"With or without money, the Reformation continues via our faith and our confession.  The Word of God is from the beginning and will exist until the end, and we, as holy people, need to work with all of our enthusiasm and faith."

"Luther said, 'Laughter is healthy' so this is why pastors should tell funny stories at the start of their sermons."  Well, I wondered where that tradition had started.  Good job, Martin Luther.

The study concluded and Pastor Martina brought out the raffle item.  Everyone who could paid 25 cents for a number.  All of the names and numbers were written on a big piece of paper and taped up onto a door, and then little number papers were put into Adelmo's straw hat.  Numbers were drawn one by one, and with great laughter and anticipation people cheered and names were eliminated until finally the last number was drawn, and that was the winner.  My husband is very lucky at these raffles, and so walked away with a new aluminum pot and coffee mug with red hearts on it, all bundled up in clear cellophane and tied with a yellow ribbon.

Of course the final activity was to share announcements.  This is an important part of the meeting because not everyone has reliable cell service or money to pay for cell service or access to the internet.  The pastors shared information about all of the upcoming workshops and community events.  Training sessions will be held for representatives from each congregation who will learn how to use social media, web sites, and communication tools to better share and promote ministry events.  Pastors were invited to a conversation about how to better accompany victims of domestic abuse.  Church health promoters will meet next week to continue their training.  

We shared a closing prayer.  Lunch was delayed, so Pastor Abelina served up small plates of hot, boiled yucca with lime and salt.  Yum!  Quite a long while later, we were each served a plate of chicken, rice, salad and tortillas.  It was substantial and delicious.

As we left the community, we waved to the women and youth standing outside their homes and in front of the school, calling out buenas tardes along the way.  Some of the people waved back.  Some just gave us a look that seemed to say, "there go those crazy, friendly, smiling Lutherans."   

Yes, there go those crazy, friendly, smiling, waving, grace-filled, reforming, loving, serving Lutherans.  May God continue to bless the work of the Salvadoran Lutheran Church.

Friday, October 28, 2016

The Migration Table

It was a beautiful cool night, and a glorious clear morning.  The little, green parrots flocked noisily to their daytime home in a nearby tree at 5:45 am, as they do without fail every single morning.  They are incredibly loud and fun to watch at later hours in the day.

We had to leave early to navigate our way through traffic and out of the city.  We were meeting in Guazapa with the Mesa de Migración  for the northern region of Lutheran Churches.  The Migration Table was formed by the church to better care for families impacted by migration due to violence. The participants in the Mesa are pastors, healthcare workers, police representatives and local government officials.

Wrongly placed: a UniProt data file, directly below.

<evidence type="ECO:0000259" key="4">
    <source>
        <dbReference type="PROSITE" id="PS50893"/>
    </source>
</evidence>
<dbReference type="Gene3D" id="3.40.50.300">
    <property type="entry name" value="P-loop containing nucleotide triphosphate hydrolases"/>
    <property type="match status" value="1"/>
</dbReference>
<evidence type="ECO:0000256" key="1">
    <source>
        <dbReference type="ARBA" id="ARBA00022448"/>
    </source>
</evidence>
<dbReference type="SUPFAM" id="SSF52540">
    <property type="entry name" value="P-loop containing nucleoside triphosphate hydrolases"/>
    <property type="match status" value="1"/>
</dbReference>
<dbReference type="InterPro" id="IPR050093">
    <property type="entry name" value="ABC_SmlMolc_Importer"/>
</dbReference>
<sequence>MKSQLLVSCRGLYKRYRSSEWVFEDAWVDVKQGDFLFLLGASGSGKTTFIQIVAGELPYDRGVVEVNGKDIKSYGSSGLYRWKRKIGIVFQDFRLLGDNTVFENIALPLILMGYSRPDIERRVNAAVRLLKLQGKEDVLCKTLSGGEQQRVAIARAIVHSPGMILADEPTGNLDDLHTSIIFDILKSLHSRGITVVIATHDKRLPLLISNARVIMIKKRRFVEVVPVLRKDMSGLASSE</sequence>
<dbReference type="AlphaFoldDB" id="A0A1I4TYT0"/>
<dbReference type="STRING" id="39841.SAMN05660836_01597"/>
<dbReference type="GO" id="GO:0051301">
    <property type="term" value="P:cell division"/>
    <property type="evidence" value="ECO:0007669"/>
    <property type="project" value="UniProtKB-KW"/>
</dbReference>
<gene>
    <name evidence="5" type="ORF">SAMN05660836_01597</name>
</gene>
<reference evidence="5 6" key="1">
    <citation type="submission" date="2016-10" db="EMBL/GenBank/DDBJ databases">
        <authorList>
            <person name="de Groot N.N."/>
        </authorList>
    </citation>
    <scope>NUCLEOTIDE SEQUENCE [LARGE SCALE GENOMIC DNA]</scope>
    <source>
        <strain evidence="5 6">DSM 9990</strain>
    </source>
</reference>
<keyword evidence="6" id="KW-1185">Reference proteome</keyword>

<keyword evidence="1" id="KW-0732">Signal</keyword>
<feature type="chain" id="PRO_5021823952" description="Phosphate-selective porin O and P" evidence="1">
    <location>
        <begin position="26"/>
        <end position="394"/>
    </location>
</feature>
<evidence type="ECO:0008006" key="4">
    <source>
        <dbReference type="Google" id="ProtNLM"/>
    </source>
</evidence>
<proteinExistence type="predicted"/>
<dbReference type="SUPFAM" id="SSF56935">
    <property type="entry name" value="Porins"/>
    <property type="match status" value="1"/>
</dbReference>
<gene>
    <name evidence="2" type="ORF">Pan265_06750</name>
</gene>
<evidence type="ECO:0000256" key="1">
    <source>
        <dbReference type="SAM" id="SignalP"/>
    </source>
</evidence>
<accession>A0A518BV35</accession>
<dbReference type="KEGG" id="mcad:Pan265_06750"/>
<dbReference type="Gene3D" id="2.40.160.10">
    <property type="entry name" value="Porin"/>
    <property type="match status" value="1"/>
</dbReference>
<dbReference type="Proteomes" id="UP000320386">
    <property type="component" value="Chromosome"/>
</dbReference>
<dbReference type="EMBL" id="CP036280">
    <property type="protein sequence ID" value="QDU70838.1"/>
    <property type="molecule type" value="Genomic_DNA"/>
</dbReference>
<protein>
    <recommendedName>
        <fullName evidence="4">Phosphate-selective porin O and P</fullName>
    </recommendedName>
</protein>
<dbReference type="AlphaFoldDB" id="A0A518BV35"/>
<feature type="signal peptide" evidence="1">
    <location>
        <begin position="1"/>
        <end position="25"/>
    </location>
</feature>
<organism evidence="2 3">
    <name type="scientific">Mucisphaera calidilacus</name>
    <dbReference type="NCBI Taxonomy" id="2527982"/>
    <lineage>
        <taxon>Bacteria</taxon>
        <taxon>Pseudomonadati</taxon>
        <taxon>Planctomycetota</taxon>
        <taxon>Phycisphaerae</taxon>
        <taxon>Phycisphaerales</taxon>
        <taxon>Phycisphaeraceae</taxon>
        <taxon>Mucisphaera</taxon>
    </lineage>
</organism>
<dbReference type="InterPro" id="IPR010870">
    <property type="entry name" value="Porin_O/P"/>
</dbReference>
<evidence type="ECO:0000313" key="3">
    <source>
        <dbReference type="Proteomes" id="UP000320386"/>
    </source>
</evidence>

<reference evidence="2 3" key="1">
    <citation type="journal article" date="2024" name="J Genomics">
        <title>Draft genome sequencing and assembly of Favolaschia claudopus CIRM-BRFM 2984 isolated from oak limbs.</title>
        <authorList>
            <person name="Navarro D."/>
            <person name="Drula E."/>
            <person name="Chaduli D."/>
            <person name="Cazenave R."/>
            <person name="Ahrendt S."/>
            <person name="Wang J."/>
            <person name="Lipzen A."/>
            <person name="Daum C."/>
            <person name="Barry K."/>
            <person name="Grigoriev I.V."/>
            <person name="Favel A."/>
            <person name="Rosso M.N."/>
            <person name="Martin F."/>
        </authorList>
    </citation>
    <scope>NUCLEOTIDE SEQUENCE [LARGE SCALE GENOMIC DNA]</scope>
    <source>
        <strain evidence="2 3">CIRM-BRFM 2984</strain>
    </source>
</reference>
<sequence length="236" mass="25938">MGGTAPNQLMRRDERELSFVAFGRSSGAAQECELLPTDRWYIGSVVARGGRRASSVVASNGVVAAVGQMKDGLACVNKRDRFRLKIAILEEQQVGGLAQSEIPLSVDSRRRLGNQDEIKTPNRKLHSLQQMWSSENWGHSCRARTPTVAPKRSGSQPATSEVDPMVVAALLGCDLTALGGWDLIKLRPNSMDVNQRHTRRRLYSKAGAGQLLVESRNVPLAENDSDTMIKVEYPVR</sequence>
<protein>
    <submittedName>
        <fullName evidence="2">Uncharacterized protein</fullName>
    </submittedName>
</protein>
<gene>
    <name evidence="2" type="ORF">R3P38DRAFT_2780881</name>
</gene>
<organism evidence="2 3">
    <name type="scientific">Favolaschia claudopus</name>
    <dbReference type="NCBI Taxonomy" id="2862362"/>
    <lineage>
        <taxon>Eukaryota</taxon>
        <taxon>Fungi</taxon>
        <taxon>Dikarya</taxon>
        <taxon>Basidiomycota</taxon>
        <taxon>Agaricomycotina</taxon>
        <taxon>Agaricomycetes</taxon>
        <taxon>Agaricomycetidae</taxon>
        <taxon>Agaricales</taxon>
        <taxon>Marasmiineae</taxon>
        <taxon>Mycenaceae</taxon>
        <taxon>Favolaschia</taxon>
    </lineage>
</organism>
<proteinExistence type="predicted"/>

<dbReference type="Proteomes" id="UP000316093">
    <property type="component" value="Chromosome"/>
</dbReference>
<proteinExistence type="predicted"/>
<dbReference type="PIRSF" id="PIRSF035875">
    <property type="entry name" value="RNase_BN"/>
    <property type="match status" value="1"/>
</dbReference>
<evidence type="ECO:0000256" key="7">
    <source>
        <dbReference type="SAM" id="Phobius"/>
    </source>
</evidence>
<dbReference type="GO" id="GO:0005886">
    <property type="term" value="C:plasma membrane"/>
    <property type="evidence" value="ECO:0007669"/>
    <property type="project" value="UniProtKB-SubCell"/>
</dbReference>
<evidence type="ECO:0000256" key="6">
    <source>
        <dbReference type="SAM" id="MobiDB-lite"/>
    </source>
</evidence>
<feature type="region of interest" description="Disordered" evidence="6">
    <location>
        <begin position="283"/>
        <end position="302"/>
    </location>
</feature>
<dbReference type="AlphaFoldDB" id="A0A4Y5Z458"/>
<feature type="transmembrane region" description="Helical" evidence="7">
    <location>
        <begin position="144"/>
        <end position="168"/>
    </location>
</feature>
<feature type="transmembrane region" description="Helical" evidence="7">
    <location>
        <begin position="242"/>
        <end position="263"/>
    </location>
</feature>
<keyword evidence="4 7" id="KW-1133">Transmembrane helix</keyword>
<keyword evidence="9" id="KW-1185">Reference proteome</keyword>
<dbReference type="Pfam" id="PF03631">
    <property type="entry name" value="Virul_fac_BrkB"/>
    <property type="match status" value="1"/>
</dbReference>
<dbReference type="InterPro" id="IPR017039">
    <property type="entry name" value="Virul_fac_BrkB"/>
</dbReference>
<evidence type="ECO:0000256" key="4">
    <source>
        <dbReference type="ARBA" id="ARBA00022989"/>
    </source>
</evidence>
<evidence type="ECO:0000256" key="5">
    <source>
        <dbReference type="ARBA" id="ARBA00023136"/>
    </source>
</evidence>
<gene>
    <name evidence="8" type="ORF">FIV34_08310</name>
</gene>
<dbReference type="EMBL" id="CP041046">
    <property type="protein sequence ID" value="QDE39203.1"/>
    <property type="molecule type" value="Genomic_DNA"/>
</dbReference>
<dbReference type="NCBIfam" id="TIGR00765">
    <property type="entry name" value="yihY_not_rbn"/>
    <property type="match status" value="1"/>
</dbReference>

The meeting began with a review of cases by municipality.  The "cases" consist of internally displaced families and "returned" people - that is, people who were deported from the US or caught and returned while journeying north.  The Mesa keeps track of the cases so they can be recorded and so that the church can accompany the families.  The focus of the Mesa is prevention - working with communities in programs to prevent violence and working with families who have no option but to migrate to find safety as close to home as possible.  The focus of the Mesa is advocacy - working with the police and local authorities to create safe spaces and communities and fighting for justice with families who suffer threats or violence at the hands of gang members or corrupt police officers or military personnel.  The focus of the Mesa is accompaniment - visiting families, listening to their stories, providing them with emergency food or shelter as needed, and working with them to find safe places to live.  In each municipality, the church is taking the lead in accompanying migrant families.

The cases:

  • One municipality is following 10 cases.  As the pastor began to explain the cases, it became clear that this municipality is receiving migrants.  This was unexpected - the opposite of what we usually hear regarding migration.  A healthcare worker from the local clinic described one family:  a woman with children ages 9, 6, 4 and 10 months.  They had escaped a violent situation.  The focus is to get the children registered for school.  The clinic had worked to get the children vaccinated.  
  • A mom with four kids has been moving from place to place in her municipality, staying with different family members.  They thought they could move home after a year and now that it is calmer, but it is still too dangerous.  They are planning to go to the US.
  • A young mom lives in a "hot zone."  She had to leave with her 1 year old baby.  Where are her other kids?  No one is sure.  Maybe with a relative.
  • A family with a long history of gang threats and violence escaped.  With a little help they rented an abandoned house in a nearby town.  Over time, when things were very desperate, strangers came together and helped them.  They used an old church banner for a tarp to cover a broken roof.  Then someone donated metal.  Through the Mesa they received a small loan to open a little perfume shop.  They are living with dignity.  Last Sunday they came to church.  The grandmother always tries to come.  She was threatened.  The pastor said, "Sometimes people with vengeful hearts use the cover of gang violence to make threats against other families."